The motor 30 normally heats to about 170.degree. F. to about 180.degree. F. during operation and thus generates heat which will be transferred by conduction via housing 21 through the plate 32 to heat the water in the heat exchanger 30. Since the tube 49 is connected to the high pressure side 18a of the centrifugal pump 18, water will be delivered through this tube 49 into the heat exchanger 30 and thence into the tube 50 and back to the low pressure side 18b of the heat exchanger 18 whenever the motor 20 and its pump 18 are operated. This circulation of the water is automatic. Furthermore, whenever the pump 18 is shut down, the water will tend to drain from the heat exchanger 30 and pump 18, through the pipe 17 back into the tub 10, passing through port 16. Thus, there will be no appreciable water in the heat exchanger 30 when the pump 18 is not in operation. This is a desirable feature since it will assure that the relatively warm heat exchanger 30 will not appreciably promote the growth of bacteria and slime in the heat exchanger.
The baffles 40 will create a tortuous passageway for the water back and forth through the heat exchanger 30 when the pump 18 is operating. This will assure that there is adequate area to area contact between the water and the heat exchanger body so that there is a substantial transfer of heat from the motor 20 to the heat exchanger 30. This transfer of heat is sufficient, as a general rule, to maintain the temperature of the water in the hot tub at an appropriate level such as approximately 104.degree..
It may be desirable, however, to provide a timer, such as timer 60 seen in FIG. 4. This time 60 should be installed in a series, in a circuit 61 of from a osurce of electricity to the control means, such as a guillotine type solenoid valve 62, in either the intake tube 49 or the return tube 50. This solenoid valve 62 is opened and closed or partially closed by circuit 62 which includes a thermostat 63 so that when the water is heated sufficiently, the solenoid valve 70 will be closed or partially closed to prevent or retard the circulation of water to the heat exchanger 30 until the temperature of the tub 10 has dropped. Timer 60 is manually set and will determine when the valve 70 is operative.
In the modified embodiment illustrated in FIG. 5, the motor 120 is provided with heat exchanger 130 received on the arcuate upper surface of the motor. Motor 120 drives the pump 118 for circulating water to a tub in manner identical to the circulation of the water by pump 18. According to the present embodiment, the heat exchanger 130 has a flat outer wall 131 but an arcuate inner wall 132 which fits and is concentric with the upper surface of the housing of motor 120. In this embodiment, the bottom plates such as plate 135 are inclined toward their conduit or tube such as tube 149 so that the heat exchanger 130 will drain in a manner described for heat exchanger 30. This heat exchanger 130 has end plates 133 and 134 as well as side plates such as plate 138. The plates 131, 132, 133, 134, 135 and 138 define a closed chamber within which are disposed a plurality of radially extending longitudinally spaced baffles 141 which have drain holes 142. The baffles 141 form a passageway from tube 149 so as to pass the water successively over the top portion of motor 120 and discharge the water as illustrated for the heat exchanger 30.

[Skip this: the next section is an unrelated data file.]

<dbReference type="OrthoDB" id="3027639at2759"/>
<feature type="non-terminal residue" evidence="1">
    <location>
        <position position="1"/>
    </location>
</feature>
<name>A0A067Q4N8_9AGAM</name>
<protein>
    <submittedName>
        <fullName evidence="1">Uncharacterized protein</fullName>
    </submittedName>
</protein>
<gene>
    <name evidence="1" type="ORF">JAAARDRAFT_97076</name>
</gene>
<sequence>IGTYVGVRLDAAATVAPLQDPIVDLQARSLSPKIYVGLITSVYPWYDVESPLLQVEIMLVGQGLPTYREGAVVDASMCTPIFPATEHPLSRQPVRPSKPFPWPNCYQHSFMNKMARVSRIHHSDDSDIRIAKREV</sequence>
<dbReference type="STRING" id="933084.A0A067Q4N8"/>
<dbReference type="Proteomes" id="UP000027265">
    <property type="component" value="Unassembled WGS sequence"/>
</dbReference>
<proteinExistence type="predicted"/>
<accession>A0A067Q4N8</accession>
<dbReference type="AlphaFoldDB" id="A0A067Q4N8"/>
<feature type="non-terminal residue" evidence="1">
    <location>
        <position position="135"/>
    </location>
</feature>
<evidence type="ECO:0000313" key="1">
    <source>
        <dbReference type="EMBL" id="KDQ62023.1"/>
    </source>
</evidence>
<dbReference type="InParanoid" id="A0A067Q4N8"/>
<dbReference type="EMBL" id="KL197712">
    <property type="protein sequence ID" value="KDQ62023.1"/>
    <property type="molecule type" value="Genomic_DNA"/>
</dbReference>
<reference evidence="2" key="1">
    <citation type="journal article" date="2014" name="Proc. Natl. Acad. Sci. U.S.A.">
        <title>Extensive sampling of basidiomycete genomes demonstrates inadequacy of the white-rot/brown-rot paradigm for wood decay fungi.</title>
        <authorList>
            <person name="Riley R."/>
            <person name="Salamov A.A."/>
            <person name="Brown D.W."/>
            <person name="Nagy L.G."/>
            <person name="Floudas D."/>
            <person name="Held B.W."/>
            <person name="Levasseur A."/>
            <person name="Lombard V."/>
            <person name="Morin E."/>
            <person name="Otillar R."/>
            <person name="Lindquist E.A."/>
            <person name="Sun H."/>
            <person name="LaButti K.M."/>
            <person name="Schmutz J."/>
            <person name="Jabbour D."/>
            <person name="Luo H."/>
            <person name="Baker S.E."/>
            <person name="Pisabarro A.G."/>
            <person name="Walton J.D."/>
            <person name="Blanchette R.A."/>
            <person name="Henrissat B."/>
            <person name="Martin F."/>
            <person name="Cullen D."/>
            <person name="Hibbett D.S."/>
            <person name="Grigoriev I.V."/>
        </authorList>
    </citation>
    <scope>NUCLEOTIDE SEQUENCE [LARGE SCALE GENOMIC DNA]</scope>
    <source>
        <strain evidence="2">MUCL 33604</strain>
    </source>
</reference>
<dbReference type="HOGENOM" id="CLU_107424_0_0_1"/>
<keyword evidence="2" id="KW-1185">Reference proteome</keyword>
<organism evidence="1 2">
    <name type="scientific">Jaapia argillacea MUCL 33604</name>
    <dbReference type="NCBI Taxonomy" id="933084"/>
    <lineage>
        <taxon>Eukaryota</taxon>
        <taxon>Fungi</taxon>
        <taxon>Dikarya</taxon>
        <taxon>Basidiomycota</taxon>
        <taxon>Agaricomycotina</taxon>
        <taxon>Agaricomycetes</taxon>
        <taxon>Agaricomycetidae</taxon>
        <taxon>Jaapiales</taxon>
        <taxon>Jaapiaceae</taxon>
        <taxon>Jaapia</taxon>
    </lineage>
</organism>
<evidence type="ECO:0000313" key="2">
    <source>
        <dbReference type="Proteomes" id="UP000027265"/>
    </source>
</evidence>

It will be obvious to those skilled in the art that many variations may be mde in the embodiment here chosen for the purpose of illustrating the present invention without departing from the scope thereof as defined by the appended claims.
1. A heat exchanger for a motor of the type having a concaved upper surface, said heat exchanger comprising:
- a housing having a hollow interior said housing having an inner surface which conforms to the shape of said motor and subtends slightly more than 180.degree. so that said heat exchanger will snap onto the upper surface of said motor, said heat exchanger deforming slightly as it passes the mid portion of said motor and said housing having means for connecting said heat exchanger to a source of heat transfer fluid.
2. A heat exchanger for being mounted in a heat exchanging relationship to the concaved upper surface of a motor disposed along a generally horizontal axis, comprising: an inner wall conforming generally to the shape of said motor, an outer wall in spaced relationship to said inner wall and means for closing the edge portions of said inner wall and outer wall for forming a chamber therebetween, and endplates at the bottom portions of said inner wall for closing said chamber, said endplates being disposed at an angle from said general horizontal axis when said heat exchanger is mounted on said motor, whereby said chamber will drain water therefrom along said bottom plates, and means for connecting said heat exchanger to a source of water.
3. The heat exchanger defined in claim 2 including spaced baffles within said chamber for forming successively connected passageways.
4. The heat exchanger defined in claim 3 wherein said baffles are disposed in longitudinally spaced radial planes.
5. The heat exchanger defined in claim 2 wherein said baffles extend generally in an axial direction and are circumferentially spaced from each other.
6. The heat exchanger defined in claim 2 wherein said inner wall subtends slightly more than 180.degree. so that said heat exchanger can be snapped onto the upper surface of said motor.
|2625804||January 1953||Patch et al.|
|3371613||March 1968||Dahlgreen et al.|
|4213498||July 22, 1980||Vandenbussche|
|4500772||February 19, 1985||Ahner et al.|
|4516044||May 7, 1985||Bone|
|4729425||March 8, 1988||Mitchell|
International Classification: F28F 700; H02K 900; H02K 902; F04B 1700;